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"Rhapsody in Blue," the best composition by George Gershwin

“Rhapsody in Blue” is a composition for jazz band and solo piano, crafted by George Gershwin in 1924. It is an amalgamation of jazz-influenced classical music. It premiered on the 12th of February, 1924, in New York City, with Gershwin himself on the piano. He was accompanied by Paul Whiteman and his band.

Rhapsody in Blue: cover of the music

Origin

In 1923, Paul Whiteman, an American bandleader, decided to up the ante following the accomplishments of an experimental “classical-jazz” concert held in New York. He requested George Gershwin, a fellow American music composer, to craft another “concerto piece” for a jazz concert to be performed on Abraham Lincoln's birthday. Whiteman was already impressed by Gershwin's exploits, especially with his opera, “Blue Monday,” and wanted to collaborate with him again. However, Gershwin had initially rejected the proposal, stating that there wasn’t enough time to compose or revise the score. Soon, a piece of fake news was published in the New York Tribune claiming that Gershwin was already working on the music of Whiteman’s proposed experimental concert. It was soon discovered that Vincent Lopez, Whiteman’s arch-rival, was trying to nab his idea of the jazz concerto, which finally persuaded Gershwin to compose the musical piece.

George Gershwin

George Gershwin

History & Performances 

George Gershwin started composing the piece around January 1924. He had initially named the piece “American Rhapsody,” which was later amended to “Rhapsody in Blue” on the suggestion of his brother, Ira Gershwin. George completed the score within a few weeks and passed it on to Ferde Grofé, who completed arranging and orchestrating it on the first week of February, only a week before the grand premiere.

“Rhapsody in Blue” premiered at the Aeolian Hall in Manhattan, New York City. The concert was titled “An Experiment in Modern Music,” and was performed by Whiteman and the Palais Royal Orchestra. The packed crowd contained people from all corners of the opera society, opera stars, symphonists, composers, Tin Pan Alleyites, Vaudevillians, etc. The audience also contained various influential figures, namely - Willie "The Lion" Smith, John Philip Sousa, Leopold Stokowski, Fritz Kreisler, Igor Stravinsky, Walter Damrosch, Victor Herbert, and Carl Van Vechten.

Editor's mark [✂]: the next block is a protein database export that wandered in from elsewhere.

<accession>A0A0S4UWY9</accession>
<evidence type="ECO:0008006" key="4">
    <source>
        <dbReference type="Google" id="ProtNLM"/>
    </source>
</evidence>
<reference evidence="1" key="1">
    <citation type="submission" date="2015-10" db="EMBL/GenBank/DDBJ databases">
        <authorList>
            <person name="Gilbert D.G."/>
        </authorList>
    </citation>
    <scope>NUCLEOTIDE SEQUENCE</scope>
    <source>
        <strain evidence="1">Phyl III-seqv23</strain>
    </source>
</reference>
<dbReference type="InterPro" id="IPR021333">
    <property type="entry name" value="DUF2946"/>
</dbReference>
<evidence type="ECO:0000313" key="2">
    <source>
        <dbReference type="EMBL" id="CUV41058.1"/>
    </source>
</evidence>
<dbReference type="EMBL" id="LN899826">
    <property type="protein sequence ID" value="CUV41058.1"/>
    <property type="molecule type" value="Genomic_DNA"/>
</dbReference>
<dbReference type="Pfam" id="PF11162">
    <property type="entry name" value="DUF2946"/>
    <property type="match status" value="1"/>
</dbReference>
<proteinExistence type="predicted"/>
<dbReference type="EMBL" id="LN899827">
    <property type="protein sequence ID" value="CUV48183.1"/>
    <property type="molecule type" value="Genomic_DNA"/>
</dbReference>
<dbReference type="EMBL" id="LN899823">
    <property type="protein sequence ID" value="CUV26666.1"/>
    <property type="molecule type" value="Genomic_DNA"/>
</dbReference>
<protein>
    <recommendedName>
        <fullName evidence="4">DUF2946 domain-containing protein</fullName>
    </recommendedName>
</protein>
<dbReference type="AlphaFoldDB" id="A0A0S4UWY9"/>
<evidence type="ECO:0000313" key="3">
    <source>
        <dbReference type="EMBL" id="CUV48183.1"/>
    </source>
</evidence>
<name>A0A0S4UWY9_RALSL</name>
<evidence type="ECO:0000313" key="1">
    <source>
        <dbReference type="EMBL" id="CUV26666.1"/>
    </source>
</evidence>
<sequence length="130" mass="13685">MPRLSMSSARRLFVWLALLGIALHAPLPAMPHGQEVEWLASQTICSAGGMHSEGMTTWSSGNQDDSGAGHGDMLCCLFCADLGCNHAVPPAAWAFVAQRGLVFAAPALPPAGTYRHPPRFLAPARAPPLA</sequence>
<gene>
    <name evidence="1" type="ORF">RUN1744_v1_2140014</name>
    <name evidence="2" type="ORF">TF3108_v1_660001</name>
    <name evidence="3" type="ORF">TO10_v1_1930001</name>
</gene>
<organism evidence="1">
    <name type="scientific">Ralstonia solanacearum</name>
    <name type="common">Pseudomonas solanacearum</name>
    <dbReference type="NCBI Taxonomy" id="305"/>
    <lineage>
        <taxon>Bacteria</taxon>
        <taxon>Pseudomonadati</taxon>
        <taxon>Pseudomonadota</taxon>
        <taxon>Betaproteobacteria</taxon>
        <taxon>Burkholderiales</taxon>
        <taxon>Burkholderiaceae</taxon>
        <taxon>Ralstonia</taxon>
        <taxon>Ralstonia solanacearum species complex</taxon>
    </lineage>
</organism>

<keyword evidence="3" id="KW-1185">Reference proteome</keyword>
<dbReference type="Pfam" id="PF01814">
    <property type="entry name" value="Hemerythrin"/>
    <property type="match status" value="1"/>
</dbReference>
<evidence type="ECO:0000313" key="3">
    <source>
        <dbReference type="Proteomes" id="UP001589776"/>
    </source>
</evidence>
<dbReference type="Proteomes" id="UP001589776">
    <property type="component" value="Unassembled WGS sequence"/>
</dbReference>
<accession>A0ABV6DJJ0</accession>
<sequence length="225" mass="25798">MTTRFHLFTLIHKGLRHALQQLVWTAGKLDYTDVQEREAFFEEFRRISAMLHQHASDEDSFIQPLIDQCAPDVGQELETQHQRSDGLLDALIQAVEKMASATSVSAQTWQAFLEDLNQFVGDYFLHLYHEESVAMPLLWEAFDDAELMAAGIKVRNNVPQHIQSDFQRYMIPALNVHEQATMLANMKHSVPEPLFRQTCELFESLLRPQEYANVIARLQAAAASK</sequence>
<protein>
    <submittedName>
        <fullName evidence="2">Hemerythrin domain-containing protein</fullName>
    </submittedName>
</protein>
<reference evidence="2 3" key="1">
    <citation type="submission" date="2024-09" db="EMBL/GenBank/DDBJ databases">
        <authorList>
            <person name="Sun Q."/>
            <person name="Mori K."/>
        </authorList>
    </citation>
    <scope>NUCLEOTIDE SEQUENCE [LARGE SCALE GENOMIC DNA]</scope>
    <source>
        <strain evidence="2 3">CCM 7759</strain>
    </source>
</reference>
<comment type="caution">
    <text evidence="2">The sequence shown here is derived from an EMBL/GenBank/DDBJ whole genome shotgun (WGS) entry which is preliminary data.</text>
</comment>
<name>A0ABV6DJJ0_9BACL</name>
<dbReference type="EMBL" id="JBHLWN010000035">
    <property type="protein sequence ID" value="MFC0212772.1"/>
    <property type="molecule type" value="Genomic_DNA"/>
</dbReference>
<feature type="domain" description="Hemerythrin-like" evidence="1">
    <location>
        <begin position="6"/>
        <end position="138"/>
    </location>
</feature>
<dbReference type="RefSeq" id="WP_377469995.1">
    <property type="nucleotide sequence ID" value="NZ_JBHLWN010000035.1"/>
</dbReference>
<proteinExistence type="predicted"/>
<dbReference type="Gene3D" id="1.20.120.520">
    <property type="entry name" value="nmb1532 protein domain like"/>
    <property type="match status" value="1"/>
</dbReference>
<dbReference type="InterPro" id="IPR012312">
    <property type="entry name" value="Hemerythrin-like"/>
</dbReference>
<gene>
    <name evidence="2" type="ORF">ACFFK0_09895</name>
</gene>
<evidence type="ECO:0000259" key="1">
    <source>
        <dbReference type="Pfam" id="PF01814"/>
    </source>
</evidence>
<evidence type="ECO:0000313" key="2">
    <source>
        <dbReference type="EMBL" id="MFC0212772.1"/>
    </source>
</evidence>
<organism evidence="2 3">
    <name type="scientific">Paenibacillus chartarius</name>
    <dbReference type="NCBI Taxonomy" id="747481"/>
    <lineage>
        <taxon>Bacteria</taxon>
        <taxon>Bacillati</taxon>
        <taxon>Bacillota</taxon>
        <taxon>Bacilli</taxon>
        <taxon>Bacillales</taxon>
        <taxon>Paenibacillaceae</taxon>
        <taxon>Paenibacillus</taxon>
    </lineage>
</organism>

The concert comprised 26 distinct musical movements, which were subsequently divided into 11 sections. Gershwin's “Rhapsody in Blue” was scheduled as the penultimate piece. The program started off on the back foot, as the early numbers failed to impress the audience, in addition to a malfunctioning ventilation system in the hall. When Gershwin stepped up, some members were already leaving. The restless, impatient, and irritable crowd was finally convinced once the haunting melody of the clarinet opened the “Rhapsody in Blue.” Twenty-three musicians were part of the ensemble orchestra, with Gershwin himself on the piano. Staying true to his signature style, Gershwin partly improvised his solo piano piece. The performance was met with thundering applause, and the concert was considered to be a critical coup de grâce. It opened the realms of jazz experimentations, while the document of the rhapsody even made its way into jazz monographs of foreign countries.

Paul Whiteman

Paul Whiteman

 

Musical Overview 

George Gershwin was unable to orchestrate the composition due to a lack of sufficient musical knowledge in arrangements. Ferde Grofé, who was the chief arranger and pianist of Whiteman’s band, was roped in, and as per the critics, the meteoric success of the rhapsody is owed much to Grofé's arrangements. Grofé's first arranged the piece for Whiteman’s band, in addition to a solo piano. The band instruments were - two each of trombones, soprano saxophones, alto saxophones, French horns and trumpets, one each of tuba, baritone saxophone, tenor saxophone, clarinet, heckelphone, and oboe.